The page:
Florence Landlord Accused of Housing Discrimination

EUGENE, Ore.—The U.S. Attorney’s Office announced today that it has filed a lawsuit in federal court alleging that the owner of residential rental housing in Florence, Oregon, made discriminatory statements, preventing a foster parent from applying to rent a home, in violation of the federal Fair Housing Act.

“Under the Fair Housing Act, owners and managers of rental housing must ensure their properties are open to families with children,” said Billy J. Williams, U.S. Attorney for the District of Oregon. “Our office will vigorously enforce this important civil rights protection to provide relief for families victimized and deter future discrimination.”

The lawsuit, filed in the U.S. District Court in Eugene, alleges that Kathie Carmer, 74, of Florence, engaged in unlawful familial status discrimination in connection with a single family home in Florence that she had advertised for rent on Craigslist. The civil complaint alleges that a prospective tenant called Carmer in November 2018 to inquire about the rental and disclosed that she was looking for a residence suitable for herself and her four foster children. Carmer then allegedly made discouraging and discriminatory comments to the prospective tenant about her intent to leave the children with a babysitter while she is working, a carpeted house not being suitable for children, and the tenant not being a good fit for the rental. Carmer did not provide the prospective tenant an opportunity to continue with a rental application.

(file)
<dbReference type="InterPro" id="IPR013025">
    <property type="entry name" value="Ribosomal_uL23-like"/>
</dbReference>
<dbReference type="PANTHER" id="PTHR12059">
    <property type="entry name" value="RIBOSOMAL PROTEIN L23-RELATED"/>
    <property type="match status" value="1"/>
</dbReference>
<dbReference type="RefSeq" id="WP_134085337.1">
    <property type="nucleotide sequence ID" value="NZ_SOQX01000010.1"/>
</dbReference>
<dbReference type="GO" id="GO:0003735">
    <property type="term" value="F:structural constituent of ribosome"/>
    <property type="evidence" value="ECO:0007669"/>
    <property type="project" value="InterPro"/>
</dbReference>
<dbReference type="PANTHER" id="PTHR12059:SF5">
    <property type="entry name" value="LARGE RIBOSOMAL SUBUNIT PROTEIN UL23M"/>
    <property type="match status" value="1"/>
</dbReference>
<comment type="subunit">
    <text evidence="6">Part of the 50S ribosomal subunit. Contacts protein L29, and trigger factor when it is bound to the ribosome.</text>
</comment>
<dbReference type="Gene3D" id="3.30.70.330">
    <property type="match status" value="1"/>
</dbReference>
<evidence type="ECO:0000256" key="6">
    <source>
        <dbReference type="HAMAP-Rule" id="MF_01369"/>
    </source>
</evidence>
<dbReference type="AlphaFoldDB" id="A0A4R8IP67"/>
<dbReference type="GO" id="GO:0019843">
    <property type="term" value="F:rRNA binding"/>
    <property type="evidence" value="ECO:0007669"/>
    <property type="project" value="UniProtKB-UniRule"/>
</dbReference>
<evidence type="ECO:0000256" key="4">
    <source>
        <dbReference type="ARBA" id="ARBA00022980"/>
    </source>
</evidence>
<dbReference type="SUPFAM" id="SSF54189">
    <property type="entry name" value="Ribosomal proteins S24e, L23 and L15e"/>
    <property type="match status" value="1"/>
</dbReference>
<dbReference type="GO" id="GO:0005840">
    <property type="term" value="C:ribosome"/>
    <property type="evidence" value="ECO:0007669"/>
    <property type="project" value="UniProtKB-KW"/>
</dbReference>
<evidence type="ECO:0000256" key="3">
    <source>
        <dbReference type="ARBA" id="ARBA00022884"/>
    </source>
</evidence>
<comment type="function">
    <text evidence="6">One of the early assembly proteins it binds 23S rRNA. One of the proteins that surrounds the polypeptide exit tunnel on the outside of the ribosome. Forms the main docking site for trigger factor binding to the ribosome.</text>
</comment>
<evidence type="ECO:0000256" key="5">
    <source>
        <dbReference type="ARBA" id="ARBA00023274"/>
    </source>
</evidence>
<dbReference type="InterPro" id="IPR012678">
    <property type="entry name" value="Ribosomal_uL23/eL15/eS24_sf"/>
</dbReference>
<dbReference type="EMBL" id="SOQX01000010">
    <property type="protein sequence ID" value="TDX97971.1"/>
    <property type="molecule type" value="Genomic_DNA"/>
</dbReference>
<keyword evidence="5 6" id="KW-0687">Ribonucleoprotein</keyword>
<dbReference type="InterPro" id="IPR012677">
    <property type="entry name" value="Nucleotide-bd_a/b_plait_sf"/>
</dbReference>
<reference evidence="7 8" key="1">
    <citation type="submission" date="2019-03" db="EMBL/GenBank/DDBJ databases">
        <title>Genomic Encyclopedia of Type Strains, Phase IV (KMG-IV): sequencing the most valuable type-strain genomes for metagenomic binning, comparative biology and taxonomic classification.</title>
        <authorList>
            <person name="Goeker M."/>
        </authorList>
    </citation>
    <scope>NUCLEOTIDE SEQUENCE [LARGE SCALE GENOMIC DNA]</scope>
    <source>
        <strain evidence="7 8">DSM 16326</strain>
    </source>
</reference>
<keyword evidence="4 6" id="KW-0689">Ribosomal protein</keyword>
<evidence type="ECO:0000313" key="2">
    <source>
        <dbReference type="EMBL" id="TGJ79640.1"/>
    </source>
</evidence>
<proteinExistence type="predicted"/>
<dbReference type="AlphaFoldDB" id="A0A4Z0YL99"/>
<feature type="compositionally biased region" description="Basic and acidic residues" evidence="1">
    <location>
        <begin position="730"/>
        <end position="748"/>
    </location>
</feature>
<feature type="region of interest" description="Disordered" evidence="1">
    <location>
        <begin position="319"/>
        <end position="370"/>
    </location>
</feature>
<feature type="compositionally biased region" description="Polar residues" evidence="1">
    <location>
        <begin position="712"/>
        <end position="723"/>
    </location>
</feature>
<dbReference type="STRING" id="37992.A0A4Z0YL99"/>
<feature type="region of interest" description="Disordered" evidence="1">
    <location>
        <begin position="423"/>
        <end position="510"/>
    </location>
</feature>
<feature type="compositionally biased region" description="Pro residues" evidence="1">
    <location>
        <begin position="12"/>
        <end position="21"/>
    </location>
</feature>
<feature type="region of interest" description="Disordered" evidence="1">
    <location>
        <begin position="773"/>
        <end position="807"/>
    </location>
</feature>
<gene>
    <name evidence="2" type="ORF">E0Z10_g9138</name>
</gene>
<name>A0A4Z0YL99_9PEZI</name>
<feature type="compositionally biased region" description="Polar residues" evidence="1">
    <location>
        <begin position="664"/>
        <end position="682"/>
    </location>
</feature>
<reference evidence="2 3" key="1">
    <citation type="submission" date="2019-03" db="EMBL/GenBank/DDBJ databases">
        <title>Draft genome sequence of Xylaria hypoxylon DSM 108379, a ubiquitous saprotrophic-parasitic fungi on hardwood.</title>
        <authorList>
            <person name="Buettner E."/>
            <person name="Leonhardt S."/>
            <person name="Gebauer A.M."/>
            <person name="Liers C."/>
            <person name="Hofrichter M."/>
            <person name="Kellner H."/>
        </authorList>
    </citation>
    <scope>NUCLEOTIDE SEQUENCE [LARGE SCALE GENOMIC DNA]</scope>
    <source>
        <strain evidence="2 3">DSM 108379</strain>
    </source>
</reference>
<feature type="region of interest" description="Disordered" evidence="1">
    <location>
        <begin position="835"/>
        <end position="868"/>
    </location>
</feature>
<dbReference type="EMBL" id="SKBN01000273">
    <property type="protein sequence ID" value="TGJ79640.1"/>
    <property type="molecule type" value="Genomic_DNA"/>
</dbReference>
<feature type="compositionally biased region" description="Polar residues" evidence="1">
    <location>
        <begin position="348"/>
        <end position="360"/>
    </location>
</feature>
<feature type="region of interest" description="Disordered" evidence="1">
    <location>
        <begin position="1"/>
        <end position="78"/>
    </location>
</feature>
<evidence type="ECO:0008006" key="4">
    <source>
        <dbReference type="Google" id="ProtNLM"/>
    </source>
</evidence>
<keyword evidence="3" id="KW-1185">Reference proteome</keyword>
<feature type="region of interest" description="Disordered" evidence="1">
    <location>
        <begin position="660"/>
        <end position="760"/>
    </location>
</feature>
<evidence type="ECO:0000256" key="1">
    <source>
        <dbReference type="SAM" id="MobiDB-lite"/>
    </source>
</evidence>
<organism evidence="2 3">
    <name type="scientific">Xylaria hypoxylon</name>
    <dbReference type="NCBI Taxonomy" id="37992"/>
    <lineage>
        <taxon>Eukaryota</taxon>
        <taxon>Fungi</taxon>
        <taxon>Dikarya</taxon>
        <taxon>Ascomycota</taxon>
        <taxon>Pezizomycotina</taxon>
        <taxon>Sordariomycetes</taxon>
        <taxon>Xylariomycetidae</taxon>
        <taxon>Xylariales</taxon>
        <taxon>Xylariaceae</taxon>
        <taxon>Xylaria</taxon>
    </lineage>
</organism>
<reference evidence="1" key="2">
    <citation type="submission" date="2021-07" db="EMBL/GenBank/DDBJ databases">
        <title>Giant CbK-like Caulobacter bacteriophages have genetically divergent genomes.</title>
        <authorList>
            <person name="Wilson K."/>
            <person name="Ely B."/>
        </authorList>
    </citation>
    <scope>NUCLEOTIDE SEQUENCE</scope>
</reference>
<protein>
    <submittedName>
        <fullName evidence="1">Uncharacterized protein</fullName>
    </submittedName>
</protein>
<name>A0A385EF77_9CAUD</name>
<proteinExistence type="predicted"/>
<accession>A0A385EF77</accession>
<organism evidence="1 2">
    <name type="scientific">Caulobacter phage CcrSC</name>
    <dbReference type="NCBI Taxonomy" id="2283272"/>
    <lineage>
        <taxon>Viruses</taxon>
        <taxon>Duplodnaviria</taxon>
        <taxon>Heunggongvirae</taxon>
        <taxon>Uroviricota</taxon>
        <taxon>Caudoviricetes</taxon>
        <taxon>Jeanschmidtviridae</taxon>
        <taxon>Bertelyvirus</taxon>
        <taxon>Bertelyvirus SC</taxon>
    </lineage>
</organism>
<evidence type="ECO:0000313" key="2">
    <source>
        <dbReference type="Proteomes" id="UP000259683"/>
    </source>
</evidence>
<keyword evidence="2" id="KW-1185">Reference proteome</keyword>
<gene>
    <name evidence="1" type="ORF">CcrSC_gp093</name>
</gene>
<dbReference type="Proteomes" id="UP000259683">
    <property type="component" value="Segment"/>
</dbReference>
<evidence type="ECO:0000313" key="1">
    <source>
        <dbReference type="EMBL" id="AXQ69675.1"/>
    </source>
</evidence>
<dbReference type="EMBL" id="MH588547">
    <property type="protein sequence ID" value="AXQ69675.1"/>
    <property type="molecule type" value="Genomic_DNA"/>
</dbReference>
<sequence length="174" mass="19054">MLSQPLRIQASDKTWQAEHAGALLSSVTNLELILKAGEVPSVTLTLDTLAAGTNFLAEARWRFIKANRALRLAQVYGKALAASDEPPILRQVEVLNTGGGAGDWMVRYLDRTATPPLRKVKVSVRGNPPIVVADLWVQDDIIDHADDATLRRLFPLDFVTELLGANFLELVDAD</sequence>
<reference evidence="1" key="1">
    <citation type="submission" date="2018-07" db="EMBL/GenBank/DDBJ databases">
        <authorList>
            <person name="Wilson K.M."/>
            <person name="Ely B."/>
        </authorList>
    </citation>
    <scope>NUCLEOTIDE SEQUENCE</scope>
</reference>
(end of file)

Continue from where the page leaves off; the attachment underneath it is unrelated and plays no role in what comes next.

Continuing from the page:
The U.S. Department of Housing and Urban Development (HUD) investigated this case after receiving a complaint from the prospective tenant. The department concluded that there is reasonable cause to believe that Defendant violated the Fair Housing Act.

The filed complaint asserts three allegations against Carmer of discrimination against families with children, based upon the findings of HUD’s investigation: (1) refusing to rent or to negotiate for the rental of the advertised property because of familial status; (2) discriminating in the terms, conditions, or privileges of the rental of a dwelling because of familial status; and (3) making discouraging and other discriminatory statements to a potential renter with children.

The lawsuit seeks monetary damages, a civil penalty, and a court order barring future discrimination and harassment. While the complaint contains allegations of unlawful conduct; the allegations must be proven in federal court.

The United States is being represented in this matter by Adrian Brown, Assistant U.S. Attorney for the District of Oregon.

The federal Fair Housing Act prohibits discrimination in housing based on race, color, religion, national origin, sex, disability and familial status. Individuals who believe they may have been victims of familial status discrimination or other types of housing discrimination at rental dwellings owned or managed by Carmer, or who have other information that may be relevant to this case, are asked to contact the United States Attorney’s Office at 503-727-1000 and request to speak to the Civil Rights Coordinator.